Fevers, aches, chills…there’s no shortage of symptoms when we get sick. If our stomach aches, we can take some medicine and get some rest. It’s not quite that easy for our dogs. In fact, it can be rather tough to tell when your dog isn’t feeling quite right even if you’re attuned to his body language and habits.

Is your dog sleeping more than normal? Has he stopped scarfing down his food? If so, the chances that he is experiencing some discomfort are likely. Dogs have a different way of communicating when they’re sick and it’s up to us to pay attention and get them the care they need – whether that’s at-home remedies or veterinary care.

Here are some signs to watch for if you think your dog may not be feeling well:

Increased sleeping and depression

Much like us, dogs will rest more when they aren’t feeling well. If you’ve noticed that your dog is sleeping more than usual (remember dogs sleep a lot during the day) during waking hours, he may be feeling off. This symptom usually coincides with depression – meaning your dog is acting and looking a bit down or sick. This can manifest in reduced or no interest in playtime, not responding when called and keeping their eyes mostly closed when interacting.

Disinterested in food

Most dogs love nothing more than mealtime. So, if your dog is suddenly slow to get to his food bowl or barely eating for more than a day, alarm bells should be going off in your head. Not eating can be a sign of an upset stomach which can resolve on its own, but it’s also a symptom of much more serious complications like bloat or intestinal obstruction. Either way, it’s worth placing a call to the vet for an exam.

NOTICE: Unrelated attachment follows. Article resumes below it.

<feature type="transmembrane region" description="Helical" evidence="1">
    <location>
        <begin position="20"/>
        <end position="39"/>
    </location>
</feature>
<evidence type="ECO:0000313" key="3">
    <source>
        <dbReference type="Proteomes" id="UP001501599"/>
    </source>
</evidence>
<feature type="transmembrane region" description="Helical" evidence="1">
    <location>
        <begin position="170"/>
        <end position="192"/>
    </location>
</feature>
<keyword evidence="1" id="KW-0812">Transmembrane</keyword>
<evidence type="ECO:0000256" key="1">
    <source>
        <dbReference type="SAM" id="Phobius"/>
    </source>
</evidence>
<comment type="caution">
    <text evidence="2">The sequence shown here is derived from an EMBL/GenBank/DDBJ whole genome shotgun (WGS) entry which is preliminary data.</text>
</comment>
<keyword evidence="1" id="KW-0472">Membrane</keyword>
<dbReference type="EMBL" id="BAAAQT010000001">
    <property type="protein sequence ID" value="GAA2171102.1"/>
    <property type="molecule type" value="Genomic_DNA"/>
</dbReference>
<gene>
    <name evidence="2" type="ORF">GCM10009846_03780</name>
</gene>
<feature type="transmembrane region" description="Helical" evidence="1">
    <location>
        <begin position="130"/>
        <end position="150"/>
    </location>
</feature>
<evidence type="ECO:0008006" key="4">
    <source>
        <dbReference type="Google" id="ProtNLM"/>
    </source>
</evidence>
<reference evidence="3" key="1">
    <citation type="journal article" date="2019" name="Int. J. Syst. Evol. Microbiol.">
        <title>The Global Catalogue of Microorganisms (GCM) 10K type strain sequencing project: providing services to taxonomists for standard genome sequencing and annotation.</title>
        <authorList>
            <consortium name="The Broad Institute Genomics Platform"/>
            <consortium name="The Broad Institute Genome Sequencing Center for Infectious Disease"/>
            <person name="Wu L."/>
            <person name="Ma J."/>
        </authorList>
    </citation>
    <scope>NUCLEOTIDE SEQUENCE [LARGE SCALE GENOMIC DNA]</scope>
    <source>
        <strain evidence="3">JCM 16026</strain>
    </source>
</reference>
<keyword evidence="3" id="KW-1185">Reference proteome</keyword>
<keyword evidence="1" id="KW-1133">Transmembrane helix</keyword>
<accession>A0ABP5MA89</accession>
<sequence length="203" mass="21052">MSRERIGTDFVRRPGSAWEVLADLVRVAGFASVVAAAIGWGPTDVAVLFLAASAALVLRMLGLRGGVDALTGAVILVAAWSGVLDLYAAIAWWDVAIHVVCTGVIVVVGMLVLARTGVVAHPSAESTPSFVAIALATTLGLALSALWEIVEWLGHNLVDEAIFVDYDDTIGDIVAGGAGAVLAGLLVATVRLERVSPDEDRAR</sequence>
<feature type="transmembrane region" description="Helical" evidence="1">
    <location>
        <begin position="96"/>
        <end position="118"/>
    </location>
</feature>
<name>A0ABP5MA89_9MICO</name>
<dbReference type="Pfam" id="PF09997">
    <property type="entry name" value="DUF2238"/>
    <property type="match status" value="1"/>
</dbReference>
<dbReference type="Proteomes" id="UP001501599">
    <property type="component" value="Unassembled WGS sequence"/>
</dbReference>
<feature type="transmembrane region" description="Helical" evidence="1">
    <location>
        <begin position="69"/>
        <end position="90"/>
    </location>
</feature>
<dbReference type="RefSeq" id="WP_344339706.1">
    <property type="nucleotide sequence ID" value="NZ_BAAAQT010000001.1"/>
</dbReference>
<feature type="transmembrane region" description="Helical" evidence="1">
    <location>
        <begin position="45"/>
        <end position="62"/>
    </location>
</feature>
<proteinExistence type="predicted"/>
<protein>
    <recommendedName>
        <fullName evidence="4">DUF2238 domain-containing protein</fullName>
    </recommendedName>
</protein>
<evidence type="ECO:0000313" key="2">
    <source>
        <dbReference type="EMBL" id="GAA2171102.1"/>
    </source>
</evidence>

Vomiting and diarrhea

You can’t mistake a sick dog when he has vomiting and/or diarrhea. Sometimes this is a natural occurrence when they are stressed or eat something they shouldn’t have, but it can quickly become dangerous. Excessive or prolonged vomiting and diarrhea in a short amount of time can cause dehydration. Be sure to offer your dog plenty of water, maybe even adding a packet of electrolytes to help them retain fluids. In emergency situations, a vet will administer subcutaneous fluids – which is just a fancy way of saying they inject fluid under the skin (usually between the shoulders) for the body to absorb.

Hunched back and runny eyes/nose

Weepy eyes and a runny nose can indicate your dog is fighting a virus of some kind. Additionally, if your dog is standing and walking with his back hunched, he is likely experiencing internal discomfort. It’s best to consult with your veterinarian to receive any needed medication or intervention.